Dr. Solomon Drowne (also known as Solomon Drown) (March 11, 1753 – February 5, 1834) was a prominent American physician, academic and surgeon during the American Revolution and in the history of the fledgling United States.
Drowne was born in Providence, Rhode Island in 1753. His father (also named Solomon, as was his father) was a merchant and was heavily involved in the civic affairs of the town. The Drowne family was also active in the First Baptist Church in America. Drowne's great-uncle Shem Drowne made the famous grasshopper weather vane atop of Faneuil Hall in Boston. In 1772, Drown witnessed the burning of a British ship in an event known as the Gaspée Affair. The following year, he graduated from the College in the English Colony of Rhode Island and Providence Plantations (the original name for Brown University) and received medical degrees from Dartmouth College and the College of Philadelphia (now the University of Pennsylvania).
American Revolutionary War
From 1776 to 1780, during the Revolutionary War, Drowne served as a surgeon in different hospitals and with different regiments throughout the Continental Army. On July 3, 1776, he narrowly escaped being captured by the British while gathering medical supplies in New York City.
While stationed and treating soldiers at Rhode Island, he gained the favor of Marquis de Lafayette, the Comte de Rochambeau, the Comte d'Estaing and other French military officers supporting the American cause. In autumn 1780, he became surgeon on board the privateer sloop Hope owned by Joseph Nightingale and John Innis Clarke, keeping a diary that was later published. Drowne was discharged from the First Rhode Island Regiment on June 15, 1783, receiving a Badge of Merit for six years' faithful service.
After the war
In 1783, Drowne was elected to the Brown University (then still known as the College in the English Colony of Rhode Island and Providence Plantations ) board of fellows. He traveled to Europe, touring various medical facilities and schools and meeting Benjamin Franklin and Thomas Jefferson in Paris. Returning home, he practiced medicine in Providence, Rhode Island until 1788, when he settled in Marietta, Ohio with other war veterans. He was elected a Fellow of the American Academy of Arts and Sciences in 1790.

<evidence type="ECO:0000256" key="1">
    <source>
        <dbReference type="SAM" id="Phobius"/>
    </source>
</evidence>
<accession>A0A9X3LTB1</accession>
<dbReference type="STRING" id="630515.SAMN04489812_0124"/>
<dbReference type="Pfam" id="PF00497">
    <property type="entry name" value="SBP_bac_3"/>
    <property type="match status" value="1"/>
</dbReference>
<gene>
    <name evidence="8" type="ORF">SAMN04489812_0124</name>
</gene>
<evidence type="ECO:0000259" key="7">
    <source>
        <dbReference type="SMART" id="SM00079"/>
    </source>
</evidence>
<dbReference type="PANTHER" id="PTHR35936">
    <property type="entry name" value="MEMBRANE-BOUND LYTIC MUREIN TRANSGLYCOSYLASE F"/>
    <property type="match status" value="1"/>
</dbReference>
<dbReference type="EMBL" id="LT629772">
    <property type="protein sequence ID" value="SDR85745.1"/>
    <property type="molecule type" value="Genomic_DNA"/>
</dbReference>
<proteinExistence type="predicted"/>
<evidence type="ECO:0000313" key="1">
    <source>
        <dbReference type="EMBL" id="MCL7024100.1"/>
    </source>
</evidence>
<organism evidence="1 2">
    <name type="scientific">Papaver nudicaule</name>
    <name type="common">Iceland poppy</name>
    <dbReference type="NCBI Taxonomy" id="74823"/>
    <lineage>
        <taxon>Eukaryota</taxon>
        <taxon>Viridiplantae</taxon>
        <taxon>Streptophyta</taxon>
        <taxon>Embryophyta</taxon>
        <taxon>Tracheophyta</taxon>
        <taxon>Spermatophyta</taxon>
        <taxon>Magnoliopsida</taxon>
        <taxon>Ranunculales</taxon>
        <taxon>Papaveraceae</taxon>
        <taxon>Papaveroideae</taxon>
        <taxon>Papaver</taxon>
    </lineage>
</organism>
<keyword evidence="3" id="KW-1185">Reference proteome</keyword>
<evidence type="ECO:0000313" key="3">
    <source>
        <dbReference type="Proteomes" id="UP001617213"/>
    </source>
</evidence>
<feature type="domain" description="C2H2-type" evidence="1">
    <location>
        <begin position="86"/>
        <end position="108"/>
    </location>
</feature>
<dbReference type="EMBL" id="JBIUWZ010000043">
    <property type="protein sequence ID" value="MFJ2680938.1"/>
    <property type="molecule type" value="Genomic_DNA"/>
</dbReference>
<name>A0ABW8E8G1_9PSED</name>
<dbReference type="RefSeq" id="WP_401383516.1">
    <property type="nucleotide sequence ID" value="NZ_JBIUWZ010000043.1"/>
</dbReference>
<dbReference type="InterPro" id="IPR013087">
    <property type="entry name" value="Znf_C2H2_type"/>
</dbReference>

Drowne was a close friend of U.S. Senator Theodore Foster, whom he had met at college. In 1801 Drowne returned to Rhode Island and bought a farm next to Senator Foster in Foster, Rhode Island naming his farm Mt. Hygeia after the Greek goddess of health. Drowne used the farm for botanical research and named his driveway the "Appian Way". (As near as can be determined, Drown's home was built around 1806 as determined by Anselyn Lynch researching for the National Register of Historic Places - the house is on the Register). In 1811, Drowne was appointed Professor of Botany and Materia Medica in the medical department at Rhode Island College (now Brown University Medical School). He laid out the college's first botanical garden, became one of the original members of the Rhode Island Medical Society and one of the founders of the Rhode Island Society for the Encouragement of Domestic Industry. With his son William Drowne, he co-wrote The Farmer's Guide, a thorough guide on husbandry and gardening, in 1824.
Drowne's papers are now a part of Brown University's collection.
The phrase "the whole Fraternity of Noise", describing the growing street noise in Philadelphia's downtown, is often misattributed to Benjamin Franklin, but actually originates in a letter from Drowne to his brother William while Solomon was in Philadelphia in 1774.
- "Book of Members, 1780–2010: Chapter D". American Academy of Arts and Sciences. Retrieved July 28, 2014.
- Brown University info accessed Feb. 8, 2009
- Gillingham, H. E., & Drowne, S. (1924). Dr. Solomon Drowne. The Pennsylvania Magazine of History and Biography, 48(3), 227–250.
- Solomon Drowne on Encyclopedia Brunoniana.
- Drowne's Privateering during the American Revolution.
- Excerpts from Drowne's journal on board the Hope.